In the matrix formulation of quantum mechanics the hardness and color states are represented by the following vectors.

$Hard : = \begin{pmatrix} 1 \\ 0 \end{pmatrix} \quad Soft : = \begin{pmatrix} 0 \\ 1 \end{pmatrix} \quad Black : = \begin{pmatrix} \frac{1}{\sqrt{2}} \\ \frac{1}{\sqrt{2}} \end{pmatrix} \quad White : = \begin{pmatrix} \frac{1}{\sqrt{2}} \\ \frac{-1}{\sqrt{2}}\end{pmatrix} \nonumber$

Hard and Soft represent an orthonormal basis in the two-dimensional Hardness vector space.

$\begin{array} hHard^{T} \cdot Hard = 1 \qquad & Soft^{T} \cdot Soft = 1 \qquad & Hard^{T} \cdot Soft = 0 \\ \begin{pmatrix} 1 & 0 \end{pmatrix} \begin{pmatrix} 1 \\ 0 \end{pmatrix} = 1 & \begin{pmatrix} 0 & 1 \end{pmatrix} \begin{pmatrix} 0 \\ 1 \end{pmatrix} = 1 & \begin{pmatrix} 1 & 0 \end{pmatrix} \begin{pmatrix} 0 \\ 1 \end{pmatrix} = 0 \end{array} \nonumber$

Likewise Black and White are an orthonormal basis in the two-dimensional Color vector space.

$\begin{array} bBlack^{T} \cdot Black= 1 & White^{T} \cdot White= 1 \quad & Black^{T} \cdot White= 0 \\ \begin{pmatrix} \frac{1}{\sqrt{2}} \quad & \frac{1}{\sqrt{2}} \end{pmatrix} \begin{pmatrix} \frac{1}{\sqrt{2}} \\ \frac{1}{\sqrt{2}} \end{pmatrix} = 1 & \begin{pmatrix} \frac{1}{\sqrt{2}} & \frac{-1}{\sqrt{2}} \end{pmatrix} \begin{pmatrix} \frac{1}{\sqrt{2}} \\ \frac{-1}{\sqrt{2}} \end{pmatrix} = 1 & \begin{pmatrix} \frac{1}{\sqrt{2}} & \frac{1}{\sqrt{2}} \end{pmatrix} \begin{pmatrix} \frac{1}{\sqrt{2}} \\ \frac{-1}{\sqrt{2}} \end{pmatrix} = 0 \end{array} \nonumber$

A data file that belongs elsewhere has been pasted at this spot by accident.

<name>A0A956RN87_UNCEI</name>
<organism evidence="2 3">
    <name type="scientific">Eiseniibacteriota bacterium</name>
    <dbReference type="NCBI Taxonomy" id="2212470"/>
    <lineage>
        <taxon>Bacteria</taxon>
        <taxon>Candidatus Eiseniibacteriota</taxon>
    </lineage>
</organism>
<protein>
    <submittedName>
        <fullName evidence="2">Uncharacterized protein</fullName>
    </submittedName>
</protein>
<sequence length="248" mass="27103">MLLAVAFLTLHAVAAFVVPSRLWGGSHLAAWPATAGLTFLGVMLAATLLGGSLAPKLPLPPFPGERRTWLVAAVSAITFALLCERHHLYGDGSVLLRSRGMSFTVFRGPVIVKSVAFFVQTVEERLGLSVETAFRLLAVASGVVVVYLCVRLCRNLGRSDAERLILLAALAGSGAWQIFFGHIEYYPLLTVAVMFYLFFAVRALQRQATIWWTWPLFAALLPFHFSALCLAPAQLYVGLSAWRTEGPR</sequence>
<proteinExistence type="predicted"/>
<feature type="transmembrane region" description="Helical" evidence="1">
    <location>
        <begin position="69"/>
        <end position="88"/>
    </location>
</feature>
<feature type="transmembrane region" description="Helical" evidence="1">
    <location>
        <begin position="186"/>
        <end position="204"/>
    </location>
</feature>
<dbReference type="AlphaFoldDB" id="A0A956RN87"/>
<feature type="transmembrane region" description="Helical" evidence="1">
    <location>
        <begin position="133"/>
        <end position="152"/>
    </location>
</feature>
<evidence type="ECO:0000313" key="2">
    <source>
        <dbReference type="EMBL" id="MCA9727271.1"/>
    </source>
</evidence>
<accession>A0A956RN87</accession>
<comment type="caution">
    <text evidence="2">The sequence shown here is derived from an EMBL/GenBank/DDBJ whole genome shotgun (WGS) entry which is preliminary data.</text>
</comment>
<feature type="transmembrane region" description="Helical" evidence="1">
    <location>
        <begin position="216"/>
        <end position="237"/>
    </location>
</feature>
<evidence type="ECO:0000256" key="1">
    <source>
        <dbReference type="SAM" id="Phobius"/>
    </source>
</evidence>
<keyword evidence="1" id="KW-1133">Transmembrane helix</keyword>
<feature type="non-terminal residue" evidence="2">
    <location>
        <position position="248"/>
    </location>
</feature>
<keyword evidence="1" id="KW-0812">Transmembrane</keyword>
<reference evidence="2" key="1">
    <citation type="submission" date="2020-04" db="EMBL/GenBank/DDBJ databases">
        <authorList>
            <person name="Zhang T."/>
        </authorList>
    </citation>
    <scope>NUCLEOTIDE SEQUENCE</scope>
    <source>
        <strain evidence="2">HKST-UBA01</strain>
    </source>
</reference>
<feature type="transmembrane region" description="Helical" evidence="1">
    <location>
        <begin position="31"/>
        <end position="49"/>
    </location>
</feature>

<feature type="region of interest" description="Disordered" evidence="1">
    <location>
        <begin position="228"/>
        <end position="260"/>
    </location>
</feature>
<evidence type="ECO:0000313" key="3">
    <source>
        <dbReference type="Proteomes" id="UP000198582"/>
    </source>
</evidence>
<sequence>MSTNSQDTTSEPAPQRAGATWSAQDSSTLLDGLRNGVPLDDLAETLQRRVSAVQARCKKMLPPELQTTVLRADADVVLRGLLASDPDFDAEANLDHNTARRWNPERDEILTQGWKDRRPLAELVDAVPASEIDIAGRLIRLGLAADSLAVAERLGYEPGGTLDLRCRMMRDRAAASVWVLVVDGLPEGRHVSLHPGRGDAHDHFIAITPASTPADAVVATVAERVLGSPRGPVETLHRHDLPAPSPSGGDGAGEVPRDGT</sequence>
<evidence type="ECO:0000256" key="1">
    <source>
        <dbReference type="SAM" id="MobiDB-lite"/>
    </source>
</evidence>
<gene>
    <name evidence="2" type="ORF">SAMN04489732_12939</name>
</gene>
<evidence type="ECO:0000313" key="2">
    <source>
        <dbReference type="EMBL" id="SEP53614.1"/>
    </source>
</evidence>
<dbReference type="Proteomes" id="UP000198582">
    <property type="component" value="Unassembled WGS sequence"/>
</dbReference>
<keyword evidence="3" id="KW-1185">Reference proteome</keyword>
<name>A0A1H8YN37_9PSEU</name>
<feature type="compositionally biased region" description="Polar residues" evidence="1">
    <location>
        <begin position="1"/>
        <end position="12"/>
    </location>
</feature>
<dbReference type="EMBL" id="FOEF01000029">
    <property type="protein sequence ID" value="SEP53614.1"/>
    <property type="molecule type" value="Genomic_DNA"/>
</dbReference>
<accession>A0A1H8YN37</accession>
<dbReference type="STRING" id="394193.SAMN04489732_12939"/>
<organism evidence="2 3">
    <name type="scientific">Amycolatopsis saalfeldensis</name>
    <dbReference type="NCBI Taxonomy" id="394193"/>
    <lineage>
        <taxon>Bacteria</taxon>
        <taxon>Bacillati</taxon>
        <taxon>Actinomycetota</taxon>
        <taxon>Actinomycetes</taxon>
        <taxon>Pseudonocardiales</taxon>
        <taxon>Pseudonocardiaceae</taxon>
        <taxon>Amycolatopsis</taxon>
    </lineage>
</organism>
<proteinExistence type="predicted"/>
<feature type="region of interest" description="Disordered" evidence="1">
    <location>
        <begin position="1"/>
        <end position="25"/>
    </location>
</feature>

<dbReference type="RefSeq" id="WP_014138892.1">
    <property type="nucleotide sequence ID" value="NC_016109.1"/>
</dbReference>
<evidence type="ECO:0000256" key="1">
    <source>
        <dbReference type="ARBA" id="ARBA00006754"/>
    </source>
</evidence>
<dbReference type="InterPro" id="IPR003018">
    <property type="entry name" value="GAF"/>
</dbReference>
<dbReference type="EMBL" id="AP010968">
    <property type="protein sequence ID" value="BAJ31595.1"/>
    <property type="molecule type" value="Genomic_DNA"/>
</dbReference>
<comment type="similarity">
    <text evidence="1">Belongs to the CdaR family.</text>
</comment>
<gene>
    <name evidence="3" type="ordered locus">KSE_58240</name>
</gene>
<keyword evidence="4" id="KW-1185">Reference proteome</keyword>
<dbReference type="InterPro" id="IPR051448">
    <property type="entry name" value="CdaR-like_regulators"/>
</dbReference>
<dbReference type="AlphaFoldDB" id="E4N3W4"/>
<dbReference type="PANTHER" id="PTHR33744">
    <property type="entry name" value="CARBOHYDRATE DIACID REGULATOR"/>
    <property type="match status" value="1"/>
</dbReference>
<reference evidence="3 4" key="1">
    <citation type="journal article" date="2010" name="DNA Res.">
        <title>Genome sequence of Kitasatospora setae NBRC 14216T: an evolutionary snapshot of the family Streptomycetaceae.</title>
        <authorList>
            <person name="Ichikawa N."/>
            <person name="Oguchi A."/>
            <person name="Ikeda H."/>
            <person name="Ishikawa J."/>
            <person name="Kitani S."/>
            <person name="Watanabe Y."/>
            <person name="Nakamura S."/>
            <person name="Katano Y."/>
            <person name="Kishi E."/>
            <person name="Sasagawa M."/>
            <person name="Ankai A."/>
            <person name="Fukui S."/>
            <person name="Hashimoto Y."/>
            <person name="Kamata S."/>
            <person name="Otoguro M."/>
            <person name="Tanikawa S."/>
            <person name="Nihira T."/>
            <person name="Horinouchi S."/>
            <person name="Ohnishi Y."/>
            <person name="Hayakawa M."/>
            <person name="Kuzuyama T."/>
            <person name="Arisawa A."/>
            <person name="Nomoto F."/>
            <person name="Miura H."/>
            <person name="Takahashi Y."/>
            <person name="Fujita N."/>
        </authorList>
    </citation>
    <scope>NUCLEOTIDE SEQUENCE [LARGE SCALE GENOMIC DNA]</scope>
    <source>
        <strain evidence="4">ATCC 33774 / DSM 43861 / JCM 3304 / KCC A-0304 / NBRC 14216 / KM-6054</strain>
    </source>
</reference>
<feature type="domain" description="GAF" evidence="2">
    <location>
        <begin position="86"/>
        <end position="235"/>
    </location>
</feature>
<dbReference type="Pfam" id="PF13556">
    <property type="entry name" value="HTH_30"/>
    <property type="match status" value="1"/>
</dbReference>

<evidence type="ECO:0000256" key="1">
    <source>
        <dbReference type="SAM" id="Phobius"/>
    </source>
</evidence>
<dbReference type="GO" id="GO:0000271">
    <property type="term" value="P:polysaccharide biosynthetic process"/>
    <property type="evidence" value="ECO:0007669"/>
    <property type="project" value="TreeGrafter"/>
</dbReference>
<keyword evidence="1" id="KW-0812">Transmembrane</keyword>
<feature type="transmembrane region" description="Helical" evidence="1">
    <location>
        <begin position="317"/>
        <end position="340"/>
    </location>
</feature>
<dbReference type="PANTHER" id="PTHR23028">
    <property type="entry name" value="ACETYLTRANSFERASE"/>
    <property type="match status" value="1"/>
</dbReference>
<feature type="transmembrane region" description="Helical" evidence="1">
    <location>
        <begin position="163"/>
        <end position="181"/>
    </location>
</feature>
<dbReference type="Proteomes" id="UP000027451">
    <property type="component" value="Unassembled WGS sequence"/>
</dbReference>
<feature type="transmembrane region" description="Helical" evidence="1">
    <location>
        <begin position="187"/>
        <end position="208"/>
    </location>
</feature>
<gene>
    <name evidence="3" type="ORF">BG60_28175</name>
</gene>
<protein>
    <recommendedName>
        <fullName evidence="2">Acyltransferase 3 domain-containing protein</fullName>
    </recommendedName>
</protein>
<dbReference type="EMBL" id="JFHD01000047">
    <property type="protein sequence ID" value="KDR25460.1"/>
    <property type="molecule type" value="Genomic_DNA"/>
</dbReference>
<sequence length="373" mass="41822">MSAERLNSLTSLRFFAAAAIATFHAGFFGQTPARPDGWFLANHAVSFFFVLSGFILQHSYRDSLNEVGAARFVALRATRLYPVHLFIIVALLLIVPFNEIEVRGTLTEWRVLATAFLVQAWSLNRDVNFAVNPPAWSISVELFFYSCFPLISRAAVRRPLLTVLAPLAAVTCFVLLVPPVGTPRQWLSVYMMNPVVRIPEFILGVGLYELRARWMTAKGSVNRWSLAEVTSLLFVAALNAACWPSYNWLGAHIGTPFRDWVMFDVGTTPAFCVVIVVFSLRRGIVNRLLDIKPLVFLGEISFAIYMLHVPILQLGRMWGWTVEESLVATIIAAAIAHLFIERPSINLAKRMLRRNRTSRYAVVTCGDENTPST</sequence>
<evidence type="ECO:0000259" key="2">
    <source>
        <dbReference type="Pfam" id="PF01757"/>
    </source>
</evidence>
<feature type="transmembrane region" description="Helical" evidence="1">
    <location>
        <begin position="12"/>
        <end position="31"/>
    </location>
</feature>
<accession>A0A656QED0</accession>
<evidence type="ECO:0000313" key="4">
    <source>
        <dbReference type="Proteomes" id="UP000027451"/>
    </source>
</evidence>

The relationship between the two bases is reflected in the following projection calculations. Note: $$\frac{1}{\sqrt{2}} = 0.707$$

$\begin{array} hHard^{T} \cdot Black= 0.707 \qquad & Hard^{T} \cdot White= 0.707 \qquad & Soft^{T} \cdot Black = 0.707 \qquad & Soft^{T} \cdot White = -0.707 \\ \begin{pmatrix} 1 & 0 \end{pmatrix} \begin{pmatrix} \frac{1}{\sqrt{2}} \\ \frac{1}{\sqrt{2}} \end{pmatrix} = 0.707 & \begin{pmatrix} 1 & 0 \end{pmatrix} \begin{pmatrix} \frac{1}{\sqrt{2}} \\ \frac{-1}{\sqrt{2}} \end{pmatrix} = 0.707 & \begin{pmatrix} 0 & 1 \end{pmatrix} \begin{pmatrix} \frac{1}{\sqrt{2}} \\ \frac{1}{\sqrt{2}} \end{pmatrix} = 0.707 & \begin{pmatrix} 0 & 1 \end{pmatrix} \begin{pmatrix} \frac{1}{\sqrt{2}} \\ \frac{-1}{\sqrt{2}} \end{pmatrix} = -0.707 \end{array} \nonumber$